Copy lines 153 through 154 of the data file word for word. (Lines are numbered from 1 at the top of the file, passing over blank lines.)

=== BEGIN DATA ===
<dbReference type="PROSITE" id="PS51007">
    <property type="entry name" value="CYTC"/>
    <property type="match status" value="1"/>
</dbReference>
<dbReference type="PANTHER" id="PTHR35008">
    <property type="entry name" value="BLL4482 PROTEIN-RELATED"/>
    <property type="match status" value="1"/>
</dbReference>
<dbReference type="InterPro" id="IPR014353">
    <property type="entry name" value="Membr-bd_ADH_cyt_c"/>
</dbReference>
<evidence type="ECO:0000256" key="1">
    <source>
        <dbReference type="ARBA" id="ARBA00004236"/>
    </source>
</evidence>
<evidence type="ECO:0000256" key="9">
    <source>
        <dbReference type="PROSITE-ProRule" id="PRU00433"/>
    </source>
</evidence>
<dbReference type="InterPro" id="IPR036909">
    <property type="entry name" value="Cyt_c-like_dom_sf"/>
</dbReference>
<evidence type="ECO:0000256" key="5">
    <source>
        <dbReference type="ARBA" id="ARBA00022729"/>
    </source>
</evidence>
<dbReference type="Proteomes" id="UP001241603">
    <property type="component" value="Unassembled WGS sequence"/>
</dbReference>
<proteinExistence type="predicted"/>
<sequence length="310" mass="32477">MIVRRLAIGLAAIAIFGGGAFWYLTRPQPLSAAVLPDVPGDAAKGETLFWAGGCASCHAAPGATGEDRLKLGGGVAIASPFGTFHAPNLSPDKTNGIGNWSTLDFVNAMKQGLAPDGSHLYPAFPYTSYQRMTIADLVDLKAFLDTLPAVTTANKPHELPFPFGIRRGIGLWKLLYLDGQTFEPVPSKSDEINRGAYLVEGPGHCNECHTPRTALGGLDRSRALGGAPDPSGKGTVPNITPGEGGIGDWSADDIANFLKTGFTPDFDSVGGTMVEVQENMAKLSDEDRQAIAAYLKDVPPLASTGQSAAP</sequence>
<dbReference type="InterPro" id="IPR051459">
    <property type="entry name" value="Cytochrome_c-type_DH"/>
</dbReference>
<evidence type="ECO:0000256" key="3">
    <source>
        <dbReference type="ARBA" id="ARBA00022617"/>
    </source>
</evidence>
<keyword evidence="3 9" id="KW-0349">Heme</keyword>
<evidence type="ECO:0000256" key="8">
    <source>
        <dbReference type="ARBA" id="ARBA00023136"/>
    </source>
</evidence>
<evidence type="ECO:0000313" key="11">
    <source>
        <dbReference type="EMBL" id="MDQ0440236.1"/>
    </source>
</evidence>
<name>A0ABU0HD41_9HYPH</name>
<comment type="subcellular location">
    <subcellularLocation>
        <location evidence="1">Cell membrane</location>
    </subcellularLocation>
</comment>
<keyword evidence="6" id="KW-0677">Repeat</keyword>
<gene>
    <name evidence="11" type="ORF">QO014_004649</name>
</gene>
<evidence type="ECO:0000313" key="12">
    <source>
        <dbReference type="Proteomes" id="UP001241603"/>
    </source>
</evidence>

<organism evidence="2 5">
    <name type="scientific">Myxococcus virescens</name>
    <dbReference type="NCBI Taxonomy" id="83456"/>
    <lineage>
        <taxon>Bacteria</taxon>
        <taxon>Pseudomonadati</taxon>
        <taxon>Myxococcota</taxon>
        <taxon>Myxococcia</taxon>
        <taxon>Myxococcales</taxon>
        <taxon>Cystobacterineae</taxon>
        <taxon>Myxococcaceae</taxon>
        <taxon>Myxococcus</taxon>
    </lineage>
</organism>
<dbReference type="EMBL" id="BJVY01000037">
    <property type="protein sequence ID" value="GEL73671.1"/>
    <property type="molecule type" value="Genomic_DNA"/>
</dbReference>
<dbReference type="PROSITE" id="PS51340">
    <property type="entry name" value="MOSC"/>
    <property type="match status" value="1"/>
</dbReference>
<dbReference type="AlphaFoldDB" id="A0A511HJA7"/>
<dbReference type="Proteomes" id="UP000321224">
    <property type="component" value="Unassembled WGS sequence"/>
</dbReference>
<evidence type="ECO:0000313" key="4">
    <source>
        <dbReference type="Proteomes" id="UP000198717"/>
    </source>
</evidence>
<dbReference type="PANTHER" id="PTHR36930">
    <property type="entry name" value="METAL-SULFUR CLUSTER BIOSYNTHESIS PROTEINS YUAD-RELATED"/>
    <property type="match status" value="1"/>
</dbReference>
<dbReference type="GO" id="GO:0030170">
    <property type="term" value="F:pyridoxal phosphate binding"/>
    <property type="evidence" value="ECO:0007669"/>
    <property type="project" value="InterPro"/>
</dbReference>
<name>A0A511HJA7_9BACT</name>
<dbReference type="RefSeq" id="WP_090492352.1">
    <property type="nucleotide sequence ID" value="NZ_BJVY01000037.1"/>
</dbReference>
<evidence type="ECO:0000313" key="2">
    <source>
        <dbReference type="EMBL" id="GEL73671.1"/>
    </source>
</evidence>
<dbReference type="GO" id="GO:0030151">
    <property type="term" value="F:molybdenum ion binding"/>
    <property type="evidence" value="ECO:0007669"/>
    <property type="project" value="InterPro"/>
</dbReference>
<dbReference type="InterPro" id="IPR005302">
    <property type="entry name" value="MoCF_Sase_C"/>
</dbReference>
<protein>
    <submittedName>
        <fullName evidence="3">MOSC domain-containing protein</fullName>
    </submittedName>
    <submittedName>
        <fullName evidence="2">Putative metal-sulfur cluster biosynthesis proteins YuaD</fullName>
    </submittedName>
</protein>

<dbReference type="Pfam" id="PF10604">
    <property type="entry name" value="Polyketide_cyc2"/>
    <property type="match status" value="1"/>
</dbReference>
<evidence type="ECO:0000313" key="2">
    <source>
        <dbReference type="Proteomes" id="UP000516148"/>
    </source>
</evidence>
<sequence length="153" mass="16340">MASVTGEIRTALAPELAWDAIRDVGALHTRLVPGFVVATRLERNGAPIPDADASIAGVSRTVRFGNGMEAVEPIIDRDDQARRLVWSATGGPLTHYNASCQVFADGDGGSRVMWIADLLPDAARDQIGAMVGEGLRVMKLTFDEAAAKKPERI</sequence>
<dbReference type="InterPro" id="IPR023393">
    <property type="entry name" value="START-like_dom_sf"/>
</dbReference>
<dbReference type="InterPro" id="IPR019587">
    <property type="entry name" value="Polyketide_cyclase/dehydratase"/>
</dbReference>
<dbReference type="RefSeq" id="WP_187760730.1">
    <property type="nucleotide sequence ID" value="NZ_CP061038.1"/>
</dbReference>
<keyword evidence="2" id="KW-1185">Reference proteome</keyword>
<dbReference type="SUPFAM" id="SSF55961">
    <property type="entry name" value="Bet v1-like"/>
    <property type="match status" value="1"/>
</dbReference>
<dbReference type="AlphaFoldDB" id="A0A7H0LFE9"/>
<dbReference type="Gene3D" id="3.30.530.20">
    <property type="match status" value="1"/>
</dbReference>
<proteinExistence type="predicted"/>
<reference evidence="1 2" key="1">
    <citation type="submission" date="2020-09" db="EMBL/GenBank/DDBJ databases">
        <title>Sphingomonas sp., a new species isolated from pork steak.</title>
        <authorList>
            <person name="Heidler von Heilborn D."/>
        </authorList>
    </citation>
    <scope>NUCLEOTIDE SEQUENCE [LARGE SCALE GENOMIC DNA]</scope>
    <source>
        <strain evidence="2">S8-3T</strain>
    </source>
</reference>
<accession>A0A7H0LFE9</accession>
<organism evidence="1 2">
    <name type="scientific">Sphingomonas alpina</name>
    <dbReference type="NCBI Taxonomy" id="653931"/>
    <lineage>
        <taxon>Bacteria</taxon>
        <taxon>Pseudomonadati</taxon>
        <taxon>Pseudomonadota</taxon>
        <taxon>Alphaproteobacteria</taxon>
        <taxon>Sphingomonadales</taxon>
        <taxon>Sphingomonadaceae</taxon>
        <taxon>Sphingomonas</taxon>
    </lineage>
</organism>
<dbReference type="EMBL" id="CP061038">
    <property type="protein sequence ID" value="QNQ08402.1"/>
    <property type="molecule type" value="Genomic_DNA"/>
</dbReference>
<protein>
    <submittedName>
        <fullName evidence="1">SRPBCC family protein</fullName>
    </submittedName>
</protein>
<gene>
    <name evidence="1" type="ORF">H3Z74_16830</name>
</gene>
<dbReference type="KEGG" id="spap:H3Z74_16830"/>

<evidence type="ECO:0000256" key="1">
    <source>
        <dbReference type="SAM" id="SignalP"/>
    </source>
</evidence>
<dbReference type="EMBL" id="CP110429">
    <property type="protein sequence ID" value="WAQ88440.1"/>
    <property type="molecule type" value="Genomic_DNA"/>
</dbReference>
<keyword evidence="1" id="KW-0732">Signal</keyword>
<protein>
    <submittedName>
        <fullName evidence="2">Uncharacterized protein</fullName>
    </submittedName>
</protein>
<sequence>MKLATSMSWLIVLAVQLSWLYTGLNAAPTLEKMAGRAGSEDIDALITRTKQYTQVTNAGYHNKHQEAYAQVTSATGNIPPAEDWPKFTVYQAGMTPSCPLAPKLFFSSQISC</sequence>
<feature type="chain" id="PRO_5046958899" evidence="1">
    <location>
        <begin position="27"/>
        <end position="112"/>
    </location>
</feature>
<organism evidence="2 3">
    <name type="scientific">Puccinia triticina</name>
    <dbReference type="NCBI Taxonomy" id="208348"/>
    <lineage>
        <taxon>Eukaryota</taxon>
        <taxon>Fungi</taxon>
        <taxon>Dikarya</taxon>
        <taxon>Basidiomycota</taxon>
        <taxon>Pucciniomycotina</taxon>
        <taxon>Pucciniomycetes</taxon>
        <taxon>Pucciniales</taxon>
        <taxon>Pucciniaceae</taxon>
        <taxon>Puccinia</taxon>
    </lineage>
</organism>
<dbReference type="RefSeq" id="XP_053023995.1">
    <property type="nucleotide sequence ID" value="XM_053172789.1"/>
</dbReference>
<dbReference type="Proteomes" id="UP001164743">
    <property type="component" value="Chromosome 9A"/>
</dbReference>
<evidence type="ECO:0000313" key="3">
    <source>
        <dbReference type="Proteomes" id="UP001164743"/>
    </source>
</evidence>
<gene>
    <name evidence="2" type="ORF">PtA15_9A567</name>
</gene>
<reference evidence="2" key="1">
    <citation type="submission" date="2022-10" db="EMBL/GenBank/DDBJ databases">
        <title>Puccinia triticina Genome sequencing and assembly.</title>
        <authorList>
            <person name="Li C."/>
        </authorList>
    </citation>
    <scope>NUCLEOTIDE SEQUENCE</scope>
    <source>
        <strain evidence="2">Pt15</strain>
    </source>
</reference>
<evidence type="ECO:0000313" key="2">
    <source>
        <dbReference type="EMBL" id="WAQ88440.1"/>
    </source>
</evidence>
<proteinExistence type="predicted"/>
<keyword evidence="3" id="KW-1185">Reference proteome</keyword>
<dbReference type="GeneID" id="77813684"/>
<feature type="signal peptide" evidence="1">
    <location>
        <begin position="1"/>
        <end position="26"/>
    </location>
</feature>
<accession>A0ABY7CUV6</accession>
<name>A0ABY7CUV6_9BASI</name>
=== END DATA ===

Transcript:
<keyword evidence="2" id="KW-1185">Reference proteome</keyword>
<dbReference type="SUPFAM" id="SSF55961">